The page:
Retail News: Franchised Timewise stores begin Honey Farms transition

The former Timewise now Honey Farms at Wayside and 45. The update included new signage and new paint. The orange stripe from the On The Run days is now dark blue, and the tan building white. Photo submitted by an Anonymous HHR Commenter

Crews have been working for the past week to complete the transition of about 20 franchised Timewise stores into Honey Farms. These changes are the result of Timewise selling off 64 locations after the C-Store business was purchased by Shell nearly two years ago. The company converted every location they could to Shell but had multiple sites where they could not change the fuel brand from Exxon. The decision to jettison these stores landed them in the laps of Massachucttes-based Global Partners, who themselves had acquired Honey Farms in 2017. The brand seems to sort of be a mid-tier store for them, not featuring fresh food like other concepts Global Partners also operates. Visit to these stores shows that little has changed regarding merchandise mix. However, leased items like soda fountains, frozen drink dispensers, etc… are being swapped out. One advantage is that Honey Farms has lowered the price of their fountain drinks by about 10 cents, although they’re still using Timewise cups, along with selling their coffee. Not all locations have swapped over; it seems that Honey Farms is focusing on Harris County first. HHR will provide more feedback on these new stores in the coming weeks.


  1. I often wonder how much (if any) branding affects customer choices on where to fill up the car and grab a Coke.

    Buc-ees is a legend in a class by itself and I try to avoid questionable no-name stores that usually have broken soda fountains but sell lots of questionable “supplements” (a.k.a. legal drugs that give the same effects as illegal ones).

    Beyond this, for me it’s just a question of the gas prices and how easy it is to get in and out based on traffic. 7-11, Circle K, Timewise, etc. all offer the same sodas, snacks and stale hot dogs. The brand of gas is irrelevant; my car can’t tell the difference between Shell, Exxon, Kroger, etc. (and my mechanic agrees).

    1. I have an ExxonMobil card so that is where I buy my gasoline. Aside from people having cards and loyalty accounts, I can see Houstonians having brand preferences for gas. In Houston especially, many people work for one of the major oil companies or retailers who have gas stations and so I can see people being loyal to those brands especially if they get a company discount.

      I don’t shop at C-stores for anything other than gasoline and the occasional car wash (gas station car washes are usually expensive and lousy, but it is oh so convenient so I do occasionally use them). That said, there are some small differences between them aside from price and location. Near me, there is an Exxon Honey Farms and a Mobil 7-Eleven. Pricing is pretty similar at the two and access is pretty similar as well. That said, the Honey Farms/Timewise seems to be managed better. The pay-to-print receipt printers almost never work at the 7-Eleven. I almost always have to go in to get the receipt and there I have to experience the understaffing of that 7-Eleven. Maybe the understaffing leads to the receipt printers not working, but maybe it is done intentionally so people come inside and hopefully buy something. I don’t know, such incompetence can lead to conspiracies, lol.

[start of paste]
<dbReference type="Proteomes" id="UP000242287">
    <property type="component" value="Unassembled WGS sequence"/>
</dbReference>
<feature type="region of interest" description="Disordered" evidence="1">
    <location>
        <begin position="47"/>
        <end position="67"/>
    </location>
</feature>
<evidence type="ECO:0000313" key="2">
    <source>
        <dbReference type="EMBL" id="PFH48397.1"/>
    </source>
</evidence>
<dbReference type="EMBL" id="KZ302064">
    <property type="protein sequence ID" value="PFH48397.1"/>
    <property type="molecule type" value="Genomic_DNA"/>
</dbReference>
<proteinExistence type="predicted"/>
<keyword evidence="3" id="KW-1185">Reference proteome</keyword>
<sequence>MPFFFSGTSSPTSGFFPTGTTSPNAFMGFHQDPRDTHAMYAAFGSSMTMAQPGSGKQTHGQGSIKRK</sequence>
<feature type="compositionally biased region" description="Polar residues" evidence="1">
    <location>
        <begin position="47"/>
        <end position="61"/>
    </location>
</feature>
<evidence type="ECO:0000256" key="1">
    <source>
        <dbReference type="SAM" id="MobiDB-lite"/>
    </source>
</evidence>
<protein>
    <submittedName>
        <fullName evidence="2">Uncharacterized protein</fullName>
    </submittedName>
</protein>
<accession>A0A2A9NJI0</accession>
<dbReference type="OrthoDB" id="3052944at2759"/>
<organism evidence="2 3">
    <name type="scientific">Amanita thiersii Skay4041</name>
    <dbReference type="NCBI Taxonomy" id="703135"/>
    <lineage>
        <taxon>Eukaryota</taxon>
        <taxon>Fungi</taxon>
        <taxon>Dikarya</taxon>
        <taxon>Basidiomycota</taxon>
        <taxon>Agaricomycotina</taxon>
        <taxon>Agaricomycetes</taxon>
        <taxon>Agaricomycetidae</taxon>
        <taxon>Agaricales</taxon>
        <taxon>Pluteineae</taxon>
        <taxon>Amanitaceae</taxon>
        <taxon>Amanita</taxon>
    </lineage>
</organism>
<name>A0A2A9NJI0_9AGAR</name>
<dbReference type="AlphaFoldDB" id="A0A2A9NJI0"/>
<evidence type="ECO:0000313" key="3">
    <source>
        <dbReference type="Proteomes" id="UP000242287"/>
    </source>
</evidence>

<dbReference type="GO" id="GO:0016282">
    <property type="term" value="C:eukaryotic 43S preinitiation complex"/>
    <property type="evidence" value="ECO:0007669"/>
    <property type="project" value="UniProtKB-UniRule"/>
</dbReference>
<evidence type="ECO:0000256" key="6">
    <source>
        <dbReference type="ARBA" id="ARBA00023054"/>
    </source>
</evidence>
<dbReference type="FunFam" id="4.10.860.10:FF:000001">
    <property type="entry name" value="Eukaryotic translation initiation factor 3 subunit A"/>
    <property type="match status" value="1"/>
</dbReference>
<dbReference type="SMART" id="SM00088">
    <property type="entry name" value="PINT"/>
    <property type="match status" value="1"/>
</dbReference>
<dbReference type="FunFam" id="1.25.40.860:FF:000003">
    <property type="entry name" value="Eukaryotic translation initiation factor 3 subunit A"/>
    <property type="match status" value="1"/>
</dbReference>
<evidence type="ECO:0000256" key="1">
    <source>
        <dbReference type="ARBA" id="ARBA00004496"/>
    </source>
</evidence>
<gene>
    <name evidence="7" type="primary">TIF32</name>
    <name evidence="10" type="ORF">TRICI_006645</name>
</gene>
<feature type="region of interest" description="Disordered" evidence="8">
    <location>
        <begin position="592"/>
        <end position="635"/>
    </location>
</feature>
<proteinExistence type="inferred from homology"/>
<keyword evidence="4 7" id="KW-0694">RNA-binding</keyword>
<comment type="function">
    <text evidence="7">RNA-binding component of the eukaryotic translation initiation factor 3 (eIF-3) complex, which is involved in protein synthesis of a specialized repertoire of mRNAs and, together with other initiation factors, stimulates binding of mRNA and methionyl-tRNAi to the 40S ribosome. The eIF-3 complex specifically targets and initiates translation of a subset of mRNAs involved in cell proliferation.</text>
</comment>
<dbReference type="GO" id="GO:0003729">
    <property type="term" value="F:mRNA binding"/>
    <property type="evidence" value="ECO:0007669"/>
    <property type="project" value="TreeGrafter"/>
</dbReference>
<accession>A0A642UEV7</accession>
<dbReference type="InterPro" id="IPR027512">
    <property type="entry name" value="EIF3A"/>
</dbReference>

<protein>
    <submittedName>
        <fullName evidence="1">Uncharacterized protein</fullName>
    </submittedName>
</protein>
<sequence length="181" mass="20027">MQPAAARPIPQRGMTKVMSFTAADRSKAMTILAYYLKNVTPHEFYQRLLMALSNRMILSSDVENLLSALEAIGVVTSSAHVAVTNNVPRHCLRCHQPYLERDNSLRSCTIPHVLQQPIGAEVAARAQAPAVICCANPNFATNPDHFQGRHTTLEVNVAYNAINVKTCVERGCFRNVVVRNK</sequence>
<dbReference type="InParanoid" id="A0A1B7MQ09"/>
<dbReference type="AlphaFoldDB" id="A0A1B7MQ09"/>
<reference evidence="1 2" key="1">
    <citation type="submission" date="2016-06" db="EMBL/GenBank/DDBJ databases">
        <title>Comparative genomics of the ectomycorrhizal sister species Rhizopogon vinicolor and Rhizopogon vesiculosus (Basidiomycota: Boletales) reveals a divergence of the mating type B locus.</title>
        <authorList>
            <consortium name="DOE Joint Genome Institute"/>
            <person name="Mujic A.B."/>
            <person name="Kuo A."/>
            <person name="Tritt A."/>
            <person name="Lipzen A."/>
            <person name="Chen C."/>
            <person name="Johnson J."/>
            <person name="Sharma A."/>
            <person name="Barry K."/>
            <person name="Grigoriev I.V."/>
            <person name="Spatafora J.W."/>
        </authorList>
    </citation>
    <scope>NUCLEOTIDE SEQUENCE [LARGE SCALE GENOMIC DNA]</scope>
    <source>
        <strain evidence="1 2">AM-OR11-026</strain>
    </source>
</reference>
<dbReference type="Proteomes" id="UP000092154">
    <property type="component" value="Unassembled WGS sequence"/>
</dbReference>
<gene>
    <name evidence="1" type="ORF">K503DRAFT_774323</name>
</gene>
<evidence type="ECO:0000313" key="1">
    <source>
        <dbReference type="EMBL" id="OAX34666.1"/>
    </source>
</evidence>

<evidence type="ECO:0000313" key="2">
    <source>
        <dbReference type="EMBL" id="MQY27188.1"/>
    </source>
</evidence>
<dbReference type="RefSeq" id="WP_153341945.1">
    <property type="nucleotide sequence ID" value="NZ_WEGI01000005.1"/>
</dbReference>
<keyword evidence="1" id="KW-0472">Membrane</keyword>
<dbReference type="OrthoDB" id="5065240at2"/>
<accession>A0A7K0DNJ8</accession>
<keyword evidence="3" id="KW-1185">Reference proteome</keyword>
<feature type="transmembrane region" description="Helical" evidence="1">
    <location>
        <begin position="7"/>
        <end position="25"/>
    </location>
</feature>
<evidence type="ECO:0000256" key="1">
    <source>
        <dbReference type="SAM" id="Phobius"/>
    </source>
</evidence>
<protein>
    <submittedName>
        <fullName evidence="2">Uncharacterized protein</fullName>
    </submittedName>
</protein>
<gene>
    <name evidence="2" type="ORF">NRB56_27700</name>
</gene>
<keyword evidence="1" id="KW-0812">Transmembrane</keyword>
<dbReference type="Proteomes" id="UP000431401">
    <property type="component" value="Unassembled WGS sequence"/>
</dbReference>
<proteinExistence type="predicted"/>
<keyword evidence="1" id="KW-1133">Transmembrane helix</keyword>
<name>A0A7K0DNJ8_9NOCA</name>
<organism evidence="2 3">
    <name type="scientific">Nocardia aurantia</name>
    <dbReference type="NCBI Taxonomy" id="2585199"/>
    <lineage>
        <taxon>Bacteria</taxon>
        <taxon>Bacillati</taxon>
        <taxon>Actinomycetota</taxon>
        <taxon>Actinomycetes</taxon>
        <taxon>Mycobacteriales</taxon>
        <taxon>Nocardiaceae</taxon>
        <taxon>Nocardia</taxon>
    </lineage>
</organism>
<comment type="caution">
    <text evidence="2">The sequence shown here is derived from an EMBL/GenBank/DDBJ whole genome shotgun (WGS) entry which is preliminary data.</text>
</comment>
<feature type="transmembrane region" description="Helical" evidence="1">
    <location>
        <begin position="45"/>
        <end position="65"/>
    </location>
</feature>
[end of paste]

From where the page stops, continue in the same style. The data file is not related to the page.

The 7-Eleven often doesn’t have windshield washing fluid in the squeegee bins and you might as well forget about it having towels for the squeegees. Meanwhile, the Honey Farms/Timewise Exxon receipt printers usually work (though not always) and they usually have the squeegees in usable form. At least with the 7-Eleven near me, usually at least a third of their pumps are out of order, if not more, where it is rare to see more than one pump out of order at the Honey Farms/Timewise. It just seems like 7-Eleven is lax in their gas pump maintenance.

      We used to have a Speedy Stop Mobil in my area which was really nice. It was well-maintained, cheap, and easy to get to, but they switched to self-branded gas so that doesn’t work given that I want to use my gas card.

      As far as fuel quality goes, it didn’t matter so much with port-injected fuel injection. With direct injection becoming more common, and with direct injection being prone to deposit problems, fuels with more detergents can be beneficial. Granted, if you get fuel injection cleanings from your mechanic, it may not matter. I find that with port fuel injection and decent quality gasoline, fuel injection cleanings generally aren’t necessary unless the car’s mileage is really high (200,000+ miles or something like that). As always, some cars are more sensitive to problems than others so it really depends. That said, modern computerized cars are not nearly as sensitive to gas differences as older cars from decades ago.